Oneida Dispatch, NY
Dec 31 2007

Best-selling author and poet recognized

Professor Peter Balakian accepts the Movses Khorenatsi Medal, one of
Armenia's highest civilian honors.

HAMILTON - As a young student, Colgate University professor Peter
Balakian's curiosity about his family roots led him on a personal and
intellectual journey. Balakian has spent decades unraveling his
Armenian ancestry and, in the process, educating the world about the
atrocities of the Armenian genocide.

Now, the Armenian government is recognizing Balakian, the Constance
H. and Donald M. Rebar Professor in the Humanities and professor of
English at Colgate.

During a ceremony in November at the embassy of Armenia in
Washington, D.C., Balakian was awarded the Movses Khorenatsi Medal.
The medal - one of Armenia's highest civilian honors - is presented
to individuals for their prominent contributions in the fields of
culture, arts, literature, education and humanities.

"I feel honored that President Kocharian has honored me in this way
and I hope that my work will contribute to an ongoing body of
knowledge about the Armenian genocide," Balakian said.

Ambassador Tatoul Markarian lauded Balakian's literary
accomplishments along with his active position and leadership on
Armenian issues.

"His books preserve for us and the entire humanity the record of the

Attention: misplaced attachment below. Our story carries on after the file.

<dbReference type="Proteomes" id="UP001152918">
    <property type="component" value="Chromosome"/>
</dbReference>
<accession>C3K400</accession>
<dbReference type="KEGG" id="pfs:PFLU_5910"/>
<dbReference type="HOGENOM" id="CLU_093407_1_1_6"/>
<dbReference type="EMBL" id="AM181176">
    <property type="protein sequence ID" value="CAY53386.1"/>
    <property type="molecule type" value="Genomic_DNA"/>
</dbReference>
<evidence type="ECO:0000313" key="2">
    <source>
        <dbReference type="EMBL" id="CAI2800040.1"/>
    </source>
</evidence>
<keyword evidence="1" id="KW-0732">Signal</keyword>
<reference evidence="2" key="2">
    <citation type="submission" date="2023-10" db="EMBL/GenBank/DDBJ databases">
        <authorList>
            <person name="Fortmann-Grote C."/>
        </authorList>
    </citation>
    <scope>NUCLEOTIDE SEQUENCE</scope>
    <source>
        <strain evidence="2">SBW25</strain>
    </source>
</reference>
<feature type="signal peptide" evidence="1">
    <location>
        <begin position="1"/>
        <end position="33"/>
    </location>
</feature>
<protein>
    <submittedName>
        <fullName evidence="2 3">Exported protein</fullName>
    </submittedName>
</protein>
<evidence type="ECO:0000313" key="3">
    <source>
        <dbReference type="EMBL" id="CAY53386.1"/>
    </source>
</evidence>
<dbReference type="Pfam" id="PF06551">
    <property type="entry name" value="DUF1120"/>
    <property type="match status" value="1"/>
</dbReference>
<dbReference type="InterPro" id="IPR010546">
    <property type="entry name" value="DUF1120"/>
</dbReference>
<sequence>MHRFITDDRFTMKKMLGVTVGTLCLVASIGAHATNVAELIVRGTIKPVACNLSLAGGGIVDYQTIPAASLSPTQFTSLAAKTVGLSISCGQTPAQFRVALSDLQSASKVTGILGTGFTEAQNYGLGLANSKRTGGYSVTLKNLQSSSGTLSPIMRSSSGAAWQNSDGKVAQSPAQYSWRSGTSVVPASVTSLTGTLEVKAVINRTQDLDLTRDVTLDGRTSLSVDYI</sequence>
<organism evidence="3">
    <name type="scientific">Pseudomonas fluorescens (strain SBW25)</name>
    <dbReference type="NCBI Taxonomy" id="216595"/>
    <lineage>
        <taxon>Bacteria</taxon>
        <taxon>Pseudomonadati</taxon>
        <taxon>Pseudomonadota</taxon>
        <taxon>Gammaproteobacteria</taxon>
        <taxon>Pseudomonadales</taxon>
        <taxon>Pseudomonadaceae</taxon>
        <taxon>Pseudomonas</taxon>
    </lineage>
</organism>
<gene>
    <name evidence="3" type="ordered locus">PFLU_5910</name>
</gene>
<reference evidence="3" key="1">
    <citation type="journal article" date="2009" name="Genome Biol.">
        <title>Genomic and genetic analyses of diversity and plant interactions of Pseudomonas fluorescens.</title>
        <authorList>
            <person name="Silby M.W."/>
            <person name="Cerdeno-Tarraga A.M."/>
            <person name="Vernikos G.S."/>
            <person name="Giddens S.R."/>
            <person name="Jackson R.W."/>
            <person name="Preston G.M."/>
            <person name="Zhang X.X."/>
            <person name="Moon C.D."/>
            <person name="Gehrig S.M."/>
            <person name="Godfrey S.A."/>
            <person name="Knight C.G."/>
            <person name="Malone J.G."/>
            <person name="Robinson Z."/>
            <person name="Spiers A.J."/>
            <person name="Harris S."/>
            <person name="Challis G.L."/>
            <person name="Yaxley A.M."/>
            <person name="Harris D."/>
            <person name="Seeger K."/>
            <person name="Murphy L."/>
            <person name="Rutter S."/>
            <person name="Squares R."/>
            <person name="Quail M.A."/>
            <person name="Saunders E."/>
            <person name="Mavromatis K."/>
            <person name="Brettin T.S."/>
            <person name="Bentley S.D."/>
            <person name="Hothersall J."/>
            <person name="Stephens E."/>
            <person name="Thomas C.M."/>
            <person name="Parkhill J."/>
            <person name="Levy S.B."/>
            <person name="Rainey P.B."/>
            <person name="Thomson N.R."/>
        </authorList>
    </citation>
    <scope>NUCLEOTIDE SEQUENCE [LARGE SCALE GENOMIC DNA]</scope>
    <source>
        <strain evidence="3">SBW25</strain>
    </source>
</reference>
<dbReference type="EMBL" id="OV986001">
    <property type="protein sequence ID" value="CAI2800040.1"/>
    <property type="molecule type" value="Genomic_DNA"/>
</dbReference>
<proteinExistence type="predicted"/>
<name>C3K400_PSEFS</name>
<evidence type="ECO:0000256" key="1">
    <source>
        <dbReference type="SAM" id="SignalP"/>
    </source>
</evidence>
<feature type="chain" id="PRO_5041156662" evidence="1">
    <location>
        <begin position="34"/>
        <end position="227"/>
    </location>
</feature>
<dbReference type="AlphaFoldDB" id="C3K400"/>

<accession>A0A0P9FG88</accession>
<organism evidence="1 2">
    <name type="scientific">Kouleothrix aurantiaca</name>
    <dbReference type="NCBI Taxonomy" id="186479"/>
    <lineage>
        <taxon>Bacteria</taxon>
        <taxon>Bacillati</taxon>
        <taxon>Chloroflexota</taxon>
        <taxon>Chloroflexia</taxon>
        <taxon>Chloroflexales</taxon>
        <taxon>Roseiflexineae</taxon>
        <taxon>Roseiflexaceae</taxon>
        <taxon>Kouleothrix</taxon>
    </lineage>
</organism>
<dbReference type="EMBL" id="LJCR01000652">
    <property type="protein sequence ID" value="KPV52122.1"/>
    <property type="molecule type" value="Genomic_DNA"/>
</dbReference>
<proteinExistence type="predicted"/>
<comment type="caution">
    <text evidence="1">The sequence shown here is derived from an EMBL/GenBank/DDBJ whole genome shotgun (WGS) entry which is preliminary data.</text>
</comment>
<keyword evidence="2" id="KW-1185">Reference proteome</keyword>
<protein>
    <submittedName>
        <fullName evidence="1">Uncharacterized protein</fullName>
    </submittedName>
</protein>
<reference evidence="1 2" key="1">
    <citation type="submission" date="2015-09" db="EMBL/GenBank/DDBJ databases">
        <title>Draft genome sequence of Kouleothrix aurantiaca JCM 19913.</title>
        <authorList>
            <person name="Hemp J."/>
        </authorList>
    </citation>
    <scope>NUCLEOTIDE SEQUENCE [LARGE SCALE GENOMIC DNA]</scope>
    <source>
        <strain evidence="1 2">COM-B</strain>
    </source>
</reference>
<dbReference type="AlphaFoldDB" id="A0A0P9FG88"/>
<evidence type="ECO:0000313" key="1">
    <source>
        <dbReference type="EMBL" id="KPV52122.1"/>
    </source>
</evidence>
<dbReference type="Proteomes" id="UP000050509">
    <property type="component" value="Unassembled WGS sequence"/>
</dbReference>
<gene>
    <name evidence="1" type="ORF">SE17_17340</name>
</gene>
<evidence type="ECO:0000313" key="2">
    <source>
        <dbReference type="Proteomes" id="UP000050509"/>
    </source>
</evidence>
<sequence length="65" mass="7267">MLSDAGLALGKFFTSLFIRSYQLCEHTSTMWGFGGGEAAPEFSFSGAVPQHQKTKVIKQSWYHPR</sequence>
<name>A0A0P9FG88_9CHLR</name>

tragedies, the challenges and the perseverance of the Armenian people
in the most tragic chapter of our millenniums-old history," the
Ambassador said.

Balakian is the author of eight books including 'The Burning Tigris:
The Armenian Genocide and America's Response,' which was a New York
Times Notable Book and Best Seller.

His award-winning memoir, 'Black Dog of Fate,' chronicles the sudden
awareness of his ethnicity - "the story of a boy growing up
bewildered by some of the ambiguous signals he's receiving from his
elders who are trying to repress the trauma of the past."

In his remarks, Balakian discussed the remarkable resilience of the
Armenian people and stressed education as the key to progress.

"It is gratifying to be able to say in 2007 that we have educated
significant chunks of Europe, North America and the Middle East about
who we are and what our history has entailed," he said. "If you asked
Armenians in 1970 if we would have transmitted our history into
popular consciousness, into the curriculum, into the news of the day,
I think they would have dismissed you as a dreamer."

Balakian was also recently awarded the Emily Clark Balch Prize for
poetry from The Virginia Quarterly Review. The prize honors the
single best poem or group of poems published during the previous year
by the magazine.

The professor's poems "World Trade Center/Mail Runner '71," "World
Trade Center/Mail Runner '73," and "World Trade Center/Black
Holes/'74" appeared in the summer 2007 issue and will be part of
Balakian's book of poems he is currently working on.

The prize comes with a $1,000 cash award. id=19158058&BRD=1709&PAG=461&dept_id=6 8834&rfi=6
From: Baghdasarian